New Discoveries and Honors in Cancer Research

Read the latest cancer research and recognition from the members of the Damon Runyon scientific circle.
September 10, 2019
Damon Runyon Alumni Win Lasker Awards


Two Damon Runyon alumni have been awarded the 2019 Lasker Awards, which “honor innovations that have advanced knowledge, treatment, or prevention of disease,” and are considered to be one of the highest international honors in medical research.

H. Michael Shepard, PhD (Damon Runyon Fellow ’78-’80), at Biooncology Consultants LLC in San Diego, shares the prize for the Lasker-DeBakey Clinical Medical Research Award. He and his colleagues are being honored for the invention of the breast cancer drug Herceptin which has treated 2.3 million patients to date.

Herceptin is the first monoclonal antibody therapy that targets the cancer-causing protein HER2 on the surface of breast cancer cells. Dr. Shepard conducted his research in the 1980’s at the biotech company Genentech, identifying HER2 as a driver of breast cancer and demonstrating the potential of this novel therapy to effectively treat women with HER2-positive breast cancers. Herceptin transformed care for breast cancer when it was approved in 1998.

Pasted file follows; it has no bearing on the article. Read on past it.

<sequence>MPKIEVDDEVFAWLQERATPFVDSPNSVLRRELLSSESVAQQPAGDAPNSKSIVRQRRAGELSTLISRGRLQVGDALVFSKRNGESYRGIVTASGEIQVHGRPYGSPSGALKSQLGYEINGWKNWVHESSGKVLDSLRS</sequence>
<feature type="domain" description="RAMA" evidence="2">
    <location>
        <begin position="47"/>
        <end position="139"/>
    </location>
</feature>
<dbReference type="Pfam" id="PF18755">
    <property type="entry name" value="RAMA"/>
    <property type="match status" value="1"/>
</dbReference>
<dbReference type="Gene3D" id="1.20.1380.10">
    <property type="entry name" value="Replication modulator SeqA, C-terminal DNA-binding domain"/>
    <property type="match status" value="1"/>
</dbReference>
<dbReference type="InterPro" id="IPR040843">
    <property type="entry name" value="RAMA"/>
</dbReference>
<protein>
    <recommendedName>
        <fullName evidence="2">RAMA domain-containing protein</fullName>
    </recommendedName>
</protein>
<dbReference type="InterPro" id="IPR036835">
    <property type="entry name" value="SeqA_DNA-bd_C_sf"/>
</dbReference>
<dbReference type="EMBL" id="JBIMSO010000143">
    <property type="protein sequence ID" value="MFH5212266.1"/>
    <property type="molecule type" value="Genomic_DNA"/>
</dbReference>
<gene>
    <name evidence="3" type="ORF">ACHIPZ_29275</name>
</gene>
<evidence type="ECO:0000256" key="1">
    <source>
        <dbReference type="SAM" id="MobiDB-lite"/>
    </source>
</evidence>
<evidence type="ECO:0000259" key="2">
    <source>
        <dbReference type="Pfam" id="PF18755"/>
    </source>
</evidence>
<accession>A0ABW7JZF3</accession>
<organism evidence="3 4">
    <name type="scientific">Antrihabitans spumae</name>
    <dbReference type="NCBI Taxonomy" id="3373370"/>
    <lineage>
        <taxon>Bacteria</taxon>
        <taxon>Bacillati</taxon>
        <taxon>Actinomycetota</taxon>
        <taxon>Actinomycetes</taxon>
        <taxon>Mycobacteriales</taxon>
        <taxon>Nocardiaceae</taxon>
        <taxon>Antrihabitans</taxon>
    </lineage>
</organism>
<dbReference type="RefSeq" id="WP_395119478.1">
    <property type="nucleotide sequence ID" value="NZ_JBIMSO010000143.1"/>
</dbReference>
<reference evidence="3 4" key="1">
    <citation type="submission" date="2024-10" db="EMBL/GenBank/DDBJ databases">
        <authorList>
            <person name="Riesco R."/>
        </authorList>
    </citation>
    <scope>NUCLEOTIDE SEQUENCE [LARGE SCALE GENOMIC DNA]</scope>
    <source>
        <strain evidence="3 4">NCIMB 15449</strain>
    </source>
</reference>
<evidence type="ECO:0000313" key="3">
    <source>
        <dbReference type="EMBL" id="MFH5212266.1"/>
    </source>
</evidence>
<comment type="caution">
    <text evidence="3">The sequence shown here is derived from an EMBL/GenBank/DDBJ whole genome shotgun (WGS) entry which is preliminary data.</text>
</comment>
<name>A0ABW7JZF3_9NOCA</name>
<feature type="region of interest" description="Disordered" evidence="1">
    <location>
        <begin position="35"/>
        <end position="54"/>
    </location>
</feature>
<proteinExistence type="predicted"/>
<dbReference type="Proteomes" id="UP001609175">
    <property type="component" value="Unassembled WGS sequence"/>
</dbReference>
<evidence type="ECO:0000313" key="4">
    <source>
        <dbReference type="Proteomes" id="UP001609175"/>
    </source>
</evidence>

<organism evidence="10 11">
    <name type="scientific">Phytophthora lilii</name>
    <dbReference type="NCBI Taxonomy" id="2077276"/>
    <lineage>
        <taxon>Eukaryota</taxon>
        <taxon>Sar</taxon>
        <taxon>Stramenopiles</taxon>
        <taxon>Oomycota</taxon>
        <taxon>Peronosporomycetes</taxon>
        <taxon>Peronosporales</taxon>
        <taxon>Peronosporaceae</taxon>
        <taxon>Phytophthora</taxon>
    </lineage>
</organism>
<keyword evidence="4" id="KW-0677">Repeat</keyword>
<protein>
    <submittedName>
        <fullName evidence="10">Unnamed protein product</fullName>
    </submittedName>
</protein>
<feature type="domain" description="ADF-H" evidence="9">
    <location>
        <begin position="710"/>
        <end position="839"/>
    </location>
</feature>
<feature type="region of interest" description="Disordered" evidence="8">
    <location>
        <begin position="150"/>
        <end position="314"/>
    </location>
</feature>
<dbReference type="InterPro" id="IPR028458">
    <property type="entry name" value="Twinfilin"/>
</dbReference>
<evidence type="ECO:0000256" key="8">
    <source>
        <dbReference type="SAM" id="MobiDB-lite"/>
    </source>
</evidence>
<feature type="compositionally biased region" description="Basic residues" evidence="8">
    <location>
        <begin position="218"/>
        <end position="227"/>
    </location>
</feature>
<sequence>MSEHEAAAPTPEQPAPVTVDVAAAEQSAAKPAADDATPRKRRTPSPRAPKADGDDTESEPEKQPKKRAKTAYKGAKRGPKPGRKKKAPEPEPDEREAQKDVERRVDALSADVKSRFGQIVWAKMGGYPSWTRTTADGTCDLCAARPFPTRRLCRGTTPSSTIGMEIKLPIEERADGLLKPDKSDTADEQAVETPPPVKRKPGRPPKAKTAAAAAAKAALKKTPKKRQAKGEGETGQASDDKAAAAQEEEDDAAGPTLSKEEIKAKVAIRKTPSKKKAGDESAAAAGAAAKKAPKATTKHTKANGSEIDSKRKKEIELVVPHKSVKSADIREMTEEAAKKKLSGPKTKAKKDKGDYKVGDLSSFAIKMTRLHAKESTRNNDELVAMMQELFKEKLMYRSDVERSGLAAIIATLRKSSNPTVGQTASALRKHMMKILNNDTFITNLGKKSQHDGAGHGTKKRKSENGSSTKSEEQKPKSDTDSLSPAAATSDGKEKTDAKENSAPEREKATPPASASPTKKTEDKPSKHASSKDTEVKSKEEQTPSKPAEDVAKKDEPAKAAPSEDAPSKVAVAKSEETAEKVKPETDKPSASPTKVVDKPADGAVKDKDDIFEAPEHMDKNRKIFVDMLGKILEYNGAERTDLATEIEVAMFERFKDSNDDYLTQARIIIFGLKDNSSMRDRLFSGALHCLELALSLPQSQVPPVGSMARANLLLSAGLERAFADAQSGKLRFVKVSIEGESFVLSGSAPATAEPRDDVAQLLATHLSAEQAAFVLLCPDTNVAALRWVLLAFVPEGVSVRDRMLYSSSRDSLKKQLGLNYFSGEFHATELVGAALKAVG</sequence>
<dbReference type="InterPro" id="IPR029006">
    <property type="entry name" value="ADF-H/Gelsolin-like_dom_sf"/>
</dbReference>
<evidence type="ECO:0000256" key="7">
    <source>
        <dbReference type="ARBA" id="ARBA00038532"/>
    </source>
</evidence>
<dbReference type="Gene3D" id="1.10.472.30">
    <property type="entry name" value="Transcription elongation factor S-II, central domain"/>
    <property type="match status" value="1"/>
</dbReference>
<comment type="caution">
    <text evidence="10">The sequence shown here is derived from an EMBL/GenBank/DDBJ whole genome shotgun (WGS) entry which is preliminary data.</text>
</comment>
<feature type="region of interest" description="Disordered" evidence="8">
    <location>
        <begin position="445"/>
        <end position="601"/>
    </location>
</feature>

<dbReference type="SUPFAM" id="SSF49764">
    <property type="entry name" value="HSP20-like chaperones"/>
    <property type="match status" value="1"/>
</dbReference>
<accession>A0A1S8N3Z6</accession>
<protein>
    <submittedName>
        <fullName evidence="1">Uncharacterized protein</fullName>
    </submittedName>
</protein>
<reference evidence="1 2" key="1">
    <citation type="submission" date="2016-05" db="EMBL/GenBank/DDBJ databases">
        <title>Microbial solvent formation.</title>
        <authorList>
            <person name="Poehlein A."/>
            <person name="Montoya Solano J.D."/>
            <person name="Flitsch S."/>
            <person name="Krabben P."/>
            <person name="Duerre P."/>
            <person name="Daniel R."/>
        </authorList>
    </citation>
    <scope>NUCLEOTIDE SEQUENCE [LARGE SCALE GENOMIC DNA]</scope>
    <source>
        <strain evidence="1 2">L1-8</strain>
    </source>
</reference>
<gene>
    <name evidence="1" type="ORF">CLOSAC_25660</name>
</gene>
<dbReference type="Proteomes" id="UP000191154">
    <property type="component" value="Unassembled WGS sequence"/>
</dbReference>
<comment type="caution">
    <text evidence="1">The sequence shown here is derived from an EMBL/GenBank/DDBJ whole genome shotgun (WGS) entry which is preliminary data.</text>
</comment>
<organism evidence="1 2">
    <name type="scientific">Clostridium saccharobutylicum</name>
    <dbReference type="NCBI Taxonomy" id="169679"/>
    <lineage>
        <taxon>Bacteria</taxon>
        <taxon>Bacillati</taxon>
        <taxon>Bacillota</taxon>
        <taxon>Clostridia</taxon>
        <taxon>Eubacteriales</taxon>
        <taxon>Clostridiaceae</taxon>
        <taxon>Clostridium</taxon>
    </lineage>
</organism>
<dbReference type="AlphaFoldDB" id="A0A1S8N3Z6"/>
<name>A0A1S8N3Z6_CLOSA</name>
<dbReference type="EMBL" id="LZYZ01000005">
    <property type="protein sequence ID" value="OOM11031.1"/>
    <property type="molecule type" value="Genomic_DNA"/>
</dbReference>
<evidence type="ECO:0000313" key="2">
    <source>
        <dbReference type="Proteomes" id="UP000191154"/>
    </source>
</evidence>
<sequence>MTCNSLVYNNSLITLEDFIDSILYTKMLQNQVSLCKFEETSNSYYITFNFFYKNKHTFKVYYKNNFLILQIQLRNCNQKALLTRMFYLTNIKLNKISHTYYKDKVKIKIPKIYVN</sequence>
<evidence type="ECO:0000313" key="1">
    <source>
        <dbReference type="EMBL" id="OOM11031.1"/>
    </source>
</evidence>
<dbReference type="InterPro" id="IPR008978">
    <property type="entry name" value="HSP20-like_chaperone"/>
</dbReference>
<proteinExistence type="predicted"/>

To read Dr. Shepard's account of the Herceptin journey, visit: The Team that Just Wouldn’t Quit and a New Paradigm in Cancer Drug Discovery.  “The most important lessons to be learned from the trastuzumab [Herceptin] story are the tremendous value of dedicated teams of visionary researchers determined to make a difference in the world and the value of collaborations between scientists in all kinds of private and public institutions.” 

Jacques F.A.P. Miller, PhD (Damon Runyon Grantee ’73-’75), an emeritus professor at the Walter and Eliza Hall Institute of Medical Research in Australia, shares the award for the Albert Lasker Basic Medical Research Award. In work that began around 1960, Dr. Miller showed that the thymus, previously thought to be a vestigial organ, is essential for immune function. Dr. Miller and colleagues demonstrated that there are two distinct cell lineages in the adaptive immune system: B cells and T cells. B cells develop in the bone marrow and produce antibodies in response to pathogens, disabling them or tagging them to be destroyed. T cells mature in the thymus gland and help alert B cells to the presence of pathogens; they can also detect and kill infected or abnormal cells.

This work set the stage for fundamental discoveries in immunology over the past 50 years, including vaccines, immunotherapy for cancer, treatment for bowel inflammation, organ transplant rejection and more. It also led to treatments for a wide range of illnesses, including cancer and autoimmune disorders.

To read Dr. Miller’s story visit: A Scientific Odyssey: Uncovering the Secrets of Thymus Function.  “I…find it most rewarding to see that basic research on thymus function—first published in one of my papers in 1961, and on T and B cells a few years later—has sown the seeds that spawned the new era of immunotherapy, which can now claim a seat in the therapeutic pantheon of oncology, next to and perhaps about to supersede surgery, radiotherapy, and chemotherapy.”